Filed Under:

Civil Rights Exhibit Highlights Successes, Work Left To Be Done

Play associated audio

A new exhibit on the campus of Emory University in Atlanta is bringing civil rights leaders together.

Curators have worked for more than three years to catalog roughly 1,000 boxes of historic documents that tell the story of the Southern Christian Leadership Conference, an early civil rights group first presided over by the Rev. Martin Luther King Jr.

One person who shows up in several of the photographs in the exhibit is Dorothy Cotton, who was head of the SCLC's Citizens Education Program beginning in the 1960s. Cotton, now in her 70s, trained thousands of mostly Southern blacks on how to organize their communities, increase voter registration and stand up for their constitutional rights.

Cotton is still passionate about the movement, and walking through the gallery at Emory's Woodruff library she recognizes early images of civil rights leaders and foot soldiers: Andrew Young, Joseph Lowery, James Orange, Rosa Parks and many unnamed faces who participated in SCLC campaigns. She says many don't understand what went on behind the demonstrations.

"Of course, they couldn't really know about it because it was not something we could publicize," Cotton says. "We would have been shut down [for] teaching all those old black folk that they are citizens and that they have a right to vote and that they can deal with this ... American-style apartheid."

A few audio clips of protests in the exhibit give just a taste of the audio contained in the library's collection. SCLC leaders planned demonstrations just after the first Selma to Montgomery march in 1965, after hundreds of peaceful protesters were brutally beaten by Alabama state troopers in what became known as Bloody Sunday.

One section of the exhibit is devoted to the 1968 Poor People's Campaign in Washington, D.C. Thousands of people set up tents and shacks on the National Mall, in what came to be known as Resurrection City. The goal was to get the country focused on poverty in America.

Without a clear victory, the encampment was dismantled, but civil rights leaders say it did highlight the work that needed to be done. Some even suggest it was a precursor to today's Occupy movement.

The organization struggled to find its mission beyond the civil rights era, when inequality and racism were not so overt. The SCLC centered on human rights issues and campaigned to end apartheid, carried out economic boycotts, lobbied for health care reform and encouraged police departments to hold gun buy-back programs.

"We really hope that the exhibition can be transformative," says Michael Hall, one of the exhibit's curators. "Tackling issues of poverty, psychological health, drug abuse; I mean you name it, they were really trying to protect the whole person.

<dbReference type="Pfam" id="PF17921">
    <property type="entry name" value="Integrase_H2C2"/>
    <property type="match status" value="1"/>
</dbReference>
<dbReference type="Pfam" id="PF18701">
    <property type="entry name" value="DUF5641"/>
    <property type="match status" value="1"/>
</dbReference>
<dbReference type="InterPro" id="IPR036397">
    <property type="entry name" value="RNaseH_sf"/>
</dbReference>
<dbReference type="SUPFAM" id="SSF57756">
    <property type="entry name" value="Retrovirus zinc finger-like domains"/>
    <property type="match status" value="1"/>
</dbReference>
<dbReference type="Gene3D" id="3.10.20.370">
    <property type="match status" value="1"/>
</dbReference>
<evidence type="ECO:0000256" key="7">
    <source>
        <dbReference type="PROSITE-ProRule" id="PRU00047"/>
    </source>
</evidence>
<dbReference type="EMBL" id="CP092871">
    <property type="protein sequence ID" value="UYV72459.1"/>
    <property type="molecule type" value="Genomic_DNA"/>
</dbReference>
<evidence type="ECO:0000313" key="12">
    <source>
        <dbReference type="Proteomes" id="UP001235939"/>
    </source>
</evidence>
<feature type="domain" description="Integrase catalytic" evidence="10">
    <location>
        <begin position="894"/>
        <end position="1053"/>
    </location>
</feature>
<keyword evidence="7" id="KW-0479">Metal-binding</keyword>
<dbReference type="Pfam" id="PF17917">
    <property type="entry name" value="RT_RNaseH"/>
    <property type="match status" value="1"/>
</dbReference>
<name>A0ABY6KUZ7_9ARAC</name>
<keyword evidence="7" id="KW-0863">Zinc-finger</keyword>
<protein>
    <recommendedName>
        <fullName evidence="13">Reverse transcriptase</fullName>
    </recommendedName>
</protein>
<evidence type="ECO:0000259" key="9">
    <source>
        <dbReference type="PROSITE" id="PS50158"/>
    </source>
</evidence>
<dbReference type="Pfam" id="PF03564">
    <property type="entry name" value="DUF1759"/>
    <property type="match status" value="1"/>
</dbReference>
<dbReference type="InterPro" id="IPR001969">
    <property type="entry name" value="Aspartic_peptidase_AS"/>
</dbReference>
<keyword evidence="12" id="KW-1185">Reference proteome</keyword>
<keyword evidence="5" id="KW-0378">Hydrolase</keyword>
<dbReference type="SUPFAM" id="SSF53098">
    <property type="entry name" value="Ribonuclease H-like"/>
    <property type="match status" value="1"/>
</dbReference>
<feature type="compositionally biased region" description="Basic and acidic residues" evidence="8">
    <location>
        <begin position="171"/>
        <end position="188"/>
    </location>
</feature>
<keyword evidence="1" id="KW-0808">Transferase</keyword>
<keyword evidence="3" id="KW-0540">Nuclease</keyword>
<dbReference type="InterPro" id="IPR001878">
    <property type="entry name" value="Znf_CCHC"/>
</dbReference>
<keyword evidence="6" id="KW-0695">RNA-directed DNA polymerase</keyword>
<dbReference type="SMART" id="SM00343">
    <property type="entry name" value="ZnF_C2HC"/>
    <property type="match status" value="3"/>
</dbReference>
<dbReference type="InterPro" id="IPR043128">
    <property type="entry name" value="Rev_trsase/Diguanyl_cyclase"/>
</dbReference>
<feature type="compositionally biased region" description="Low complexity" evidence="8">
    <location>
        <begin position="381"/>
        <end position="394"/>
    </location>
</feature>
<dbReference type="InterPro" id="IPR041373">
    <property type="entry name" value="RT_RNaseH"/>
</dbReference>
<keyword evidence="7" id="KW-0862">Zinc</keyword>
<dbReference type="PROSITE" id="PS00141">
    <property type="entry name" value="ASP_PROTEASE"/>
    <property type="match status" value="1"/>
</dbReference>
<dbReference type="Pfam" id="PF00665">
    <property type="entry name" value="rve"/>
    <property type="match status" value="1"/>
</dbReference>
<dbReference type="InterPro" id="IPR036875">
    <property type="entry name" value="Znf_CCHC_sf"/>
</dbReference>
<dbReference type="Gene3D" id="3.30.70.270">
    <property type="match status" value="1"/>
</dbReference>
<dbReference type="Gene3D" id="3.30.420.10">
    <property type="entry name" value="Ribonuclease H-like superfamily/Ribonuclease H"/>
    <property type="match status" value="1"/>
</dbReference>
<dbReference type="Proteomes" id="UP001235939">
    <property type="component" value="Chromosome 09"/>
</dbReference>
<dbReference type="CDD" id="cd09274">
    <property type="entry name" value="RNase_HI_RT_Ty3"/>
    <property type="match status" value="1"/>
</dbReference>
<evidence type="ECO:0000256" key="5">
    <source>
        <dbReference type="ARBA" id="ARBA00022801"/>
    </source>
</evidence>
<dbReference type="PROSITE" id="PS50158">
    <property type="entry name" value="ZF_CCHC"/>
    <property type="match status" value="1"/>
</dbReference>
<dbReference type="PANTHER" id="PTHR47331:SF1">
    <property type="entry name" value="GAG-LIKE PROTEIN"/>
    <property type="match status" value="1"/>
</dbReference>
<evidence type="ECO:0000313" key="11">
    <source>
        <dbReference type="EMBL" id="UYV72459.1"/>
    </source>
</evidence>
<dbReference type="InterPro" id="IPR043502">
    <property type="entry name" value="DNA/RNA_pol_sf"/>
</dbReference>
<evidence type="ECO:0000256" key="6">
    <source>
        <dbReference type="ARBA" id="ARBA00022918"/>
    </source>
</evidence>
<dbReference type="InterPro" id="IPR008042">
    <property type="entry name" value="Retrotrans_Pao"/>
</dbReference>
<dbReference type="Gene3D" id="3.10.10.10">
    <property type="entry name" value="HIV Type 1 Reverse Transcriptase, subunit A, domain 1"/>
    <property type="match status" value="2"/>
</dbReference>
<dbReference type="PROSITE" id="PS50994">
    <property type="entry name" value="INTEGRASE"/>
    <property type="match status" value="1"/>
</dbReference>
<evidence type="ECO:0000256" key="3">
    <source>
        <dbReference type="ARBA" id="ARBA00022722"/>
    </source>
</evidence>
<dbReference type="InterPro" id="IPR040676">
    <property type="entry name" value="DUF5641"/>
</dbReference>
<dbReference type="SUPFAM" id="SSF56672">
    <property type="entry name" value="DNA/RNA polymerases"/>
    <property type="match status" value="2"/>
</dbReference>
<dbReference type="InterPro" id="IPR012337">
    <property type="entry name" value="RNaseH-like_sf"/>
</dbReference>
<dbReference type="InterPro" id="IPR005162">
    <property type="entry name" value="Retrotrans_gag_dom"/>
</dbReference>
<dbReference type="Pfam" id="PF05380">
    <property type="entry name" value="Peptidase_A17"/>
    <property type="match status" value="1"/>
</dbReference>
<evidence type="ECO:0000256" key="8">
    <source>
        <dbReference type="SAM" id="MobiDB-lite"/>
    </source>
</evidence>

"So we're really hoping that it helps to guide people currently to think about how we can go about addressing some of these issues," he says.

Cotton says these are people who changed this country and it is an important part of the nation's history.

"It should not be forgotten that change is possible, as painful as it is to remember it," she says. "But change is possible."

The SCLC is still going through changes, including a leadership struggle that split the group into two factions. Some suggest the organization has outlived its mission, but those who put this exhibit together say it documents how much is left to do.

Copyright 2013 NPR. To see more, visit http://www.npr.org/.

WAMU 88.5

Barry Meier: "Missing Man"

Nine years ago, former FBI agent Robert Levinson disappeared in Iran while on a mission for the CIA. The story of his secret journey to Iran, the CIA cover-up that followed and efforts to rescue the longest-held U.S. hostage.

NPR

'Invisible Army' Of Immigrant Women Finds Its Voice Through Cooking

Brazilian immigrant Roberta Siao says being both a foreigner and mother made it hard to find work in London. At Mazi Mas, a restaurant that trains and employs immigrants, she found more than a job.
WAMU 88.5

The Fight for D.C.'s Budget Freedom

Last week, a House committee with oversight of the District passed legislation that would block the ability of the Council to spend its own tax dollars.

WAMU 88.5

The U.S. Expands Ties To Vietnam

President Barack Obama lifts the embargo against U.S. arms sales to Vietnam. We discuss what closer ties between the U.S. and Vietnam mean for trade, leverage on human rights and growing concerns over China's military expansion.

Leave a Comment

Help keep the conversation civil. Please refer to our Terms of Use and Code of Conduct before posting your comments.